This now-famous picture jogged a memory, which eventually led me to make an unsubstantiated and uncharitable judgment of the woman in the forefront, Kellyanne Conway. This photo has unleashed the judge in all of us. Just check Twitter, which is awash in criticism of Kellyanne’s despoiling of our national couch.
My initial reaction to this photo was, “Why doesn’t she have a hair stylist?” I didn’t really notice that she had made herself uncomfortably comfortable in the Oval Office.
Once the photo hit the fan, though, the mainstream media, as well as the general public on Twitter and Facebook, were up in arms over her lack of respect for the president … and his sofa. This was surprising to me considering that we live in a very relaxed society where pretty much anything goes, and respect for a person or his or her office is usually offered posthumously, if at all. In fact, President Trump is the recipient of far more public disrespect than respect but, for some reason, his couch is considered off-limits.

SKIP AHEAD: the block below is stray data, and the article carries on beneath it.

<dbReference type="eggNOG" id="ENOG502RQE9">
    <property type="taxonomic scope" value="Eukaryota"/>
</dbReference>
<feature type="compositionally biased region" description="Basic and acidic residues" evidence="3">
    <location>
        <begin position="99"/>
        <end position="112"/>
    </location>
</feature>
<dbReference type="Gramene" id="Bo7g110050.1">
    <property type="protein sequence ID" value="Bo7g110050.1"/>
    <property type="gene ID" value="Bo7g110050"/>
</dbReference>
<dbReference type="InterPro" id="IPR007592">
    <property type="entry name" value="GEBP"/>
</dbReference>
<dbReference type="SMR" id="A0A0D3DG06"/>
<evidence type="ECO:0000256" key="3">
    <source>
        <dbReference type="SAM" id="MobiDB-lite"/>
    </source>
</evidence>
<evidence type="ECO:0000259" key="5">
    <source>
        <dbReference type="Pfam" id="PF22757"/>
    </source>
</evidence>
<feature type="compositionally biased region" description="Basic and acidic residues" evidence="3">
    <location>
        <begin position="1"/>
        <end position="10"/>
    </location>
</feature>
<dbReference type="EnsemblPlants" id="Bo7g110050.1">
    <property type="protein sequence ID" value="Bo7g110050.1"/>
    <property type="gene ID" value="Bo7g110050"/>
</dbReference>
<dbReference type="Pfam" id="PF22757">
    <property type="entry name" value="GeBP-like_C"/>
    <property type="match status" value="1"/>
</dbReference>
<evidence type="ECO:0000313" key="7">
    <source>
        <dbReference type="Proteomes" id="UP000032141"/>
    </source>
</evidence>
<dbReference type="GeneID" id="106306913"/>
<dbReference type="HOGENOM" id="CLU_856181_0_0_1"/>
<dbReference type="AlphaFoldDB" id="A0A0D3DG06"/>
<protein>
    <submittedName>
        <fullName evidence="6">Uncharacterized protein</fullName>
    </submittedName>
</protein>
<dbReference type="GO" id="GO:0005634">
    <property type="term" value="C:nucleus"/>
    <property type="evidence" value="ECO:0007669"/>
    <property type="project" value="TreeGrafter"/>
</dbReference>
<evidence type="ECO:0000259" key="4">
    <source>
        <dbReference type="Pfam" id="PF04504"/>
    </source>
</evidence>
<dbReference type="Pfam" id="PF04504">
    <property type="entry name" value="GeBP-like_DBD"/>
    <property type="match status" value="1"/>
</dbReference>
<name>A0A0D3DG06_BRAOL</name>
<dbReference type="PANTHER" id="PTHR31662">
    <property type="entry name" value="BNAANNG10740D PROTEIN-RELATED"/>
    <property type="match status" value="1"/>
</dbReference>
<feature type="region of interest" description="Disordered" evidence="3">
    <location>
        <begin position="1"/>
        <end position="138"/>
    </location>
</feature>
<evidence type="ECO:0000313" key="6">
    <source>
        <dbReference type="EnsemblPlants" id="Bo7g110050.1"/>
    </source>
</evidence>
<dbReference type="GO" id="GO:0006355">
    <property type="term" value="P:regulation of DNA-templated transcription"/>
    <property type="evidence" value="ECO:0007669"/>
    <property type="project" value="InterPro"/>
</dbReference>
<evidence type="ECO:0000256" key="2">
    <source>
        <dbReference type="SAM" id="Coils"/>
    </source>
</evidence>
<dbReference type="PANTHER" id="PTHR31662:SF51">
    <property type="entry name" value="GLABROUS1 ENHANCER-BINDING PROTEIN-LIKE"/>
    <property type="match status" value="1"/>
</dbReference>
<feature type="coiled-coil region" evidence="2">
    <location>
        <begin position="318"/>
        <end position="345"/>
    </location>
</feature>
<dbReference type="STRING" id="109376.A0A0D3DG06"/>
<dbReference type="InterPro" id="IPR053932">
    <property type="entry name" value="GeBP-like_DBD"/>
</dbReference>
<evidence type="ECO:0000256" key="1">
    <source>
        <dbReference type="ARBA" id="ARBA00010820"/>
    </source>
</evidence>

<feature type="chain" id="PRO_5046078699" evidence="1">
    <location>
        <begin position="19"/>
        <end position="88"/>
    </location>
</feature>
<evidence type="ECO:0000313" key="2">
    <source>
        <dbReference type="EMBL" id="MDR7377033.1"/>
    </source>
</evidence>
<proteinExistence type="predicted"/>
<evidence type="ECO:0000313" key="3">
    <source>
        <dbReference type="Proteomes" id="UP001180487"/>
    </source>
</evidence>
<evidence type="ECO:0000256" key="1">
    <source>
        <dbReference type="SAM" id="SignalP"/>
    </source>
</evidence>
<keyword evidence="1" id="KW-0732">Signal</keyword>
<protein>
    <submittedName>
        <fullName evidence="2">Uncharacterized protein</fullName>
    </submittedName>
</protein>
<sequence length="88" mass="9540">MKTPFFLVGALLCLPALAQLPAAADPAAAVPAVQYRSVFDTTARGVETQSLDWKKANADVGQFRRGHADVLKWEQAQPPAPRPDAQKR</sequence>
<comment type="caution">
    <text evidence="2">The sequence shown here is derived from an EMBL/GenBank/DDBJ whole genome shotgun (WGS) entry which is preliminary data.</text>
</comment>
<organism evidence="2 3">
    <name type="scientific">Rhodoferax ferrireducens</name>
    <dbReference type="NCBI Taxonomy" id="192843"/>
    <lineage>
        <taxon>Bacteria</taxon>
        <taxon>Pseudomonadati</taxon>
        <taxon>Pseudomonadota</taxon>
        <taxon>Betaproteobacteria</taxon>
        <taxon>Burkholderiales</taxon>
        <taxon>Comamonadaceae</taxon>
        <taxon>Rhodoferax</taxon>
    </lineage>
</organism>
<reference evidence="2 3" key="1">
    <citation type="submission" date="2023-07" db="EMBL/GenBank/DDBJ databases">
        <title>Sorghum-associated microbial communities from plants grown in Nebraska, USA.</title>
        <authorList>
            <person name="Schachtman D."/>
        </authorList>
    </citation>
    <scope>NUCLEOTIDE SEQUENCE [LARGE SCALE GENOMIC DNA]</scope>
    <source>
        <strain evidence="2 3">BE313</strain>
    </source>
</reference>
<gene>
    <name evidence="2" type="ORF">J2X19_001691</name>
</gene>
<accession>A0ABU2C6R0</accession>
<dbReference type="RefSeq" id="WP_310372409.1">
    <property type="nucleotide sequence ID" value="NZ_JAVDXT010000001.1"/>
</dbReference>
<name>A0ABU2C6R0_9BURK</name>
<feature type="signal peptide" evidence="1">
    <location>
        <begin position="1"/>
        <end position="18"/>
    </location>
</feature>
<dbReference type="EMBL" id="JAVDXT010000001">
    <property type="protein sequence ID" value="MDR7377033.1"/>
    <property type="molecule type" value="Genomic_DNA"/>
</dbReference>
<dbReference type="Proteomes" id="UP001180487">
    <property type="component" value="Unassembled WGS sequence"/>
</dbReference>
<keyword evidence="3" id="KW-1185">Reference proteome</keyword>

Anyway, I began to see this photo on Facebook along with my friends’ and their friends’ comments. One that struck me was: “Trump is banging her.” That hadn’t occurred to me until that moment, but I immediately decided it was true. “She was marking her territory by kneeling on that couch,” I thought. “Regular employees would never take such liberties.”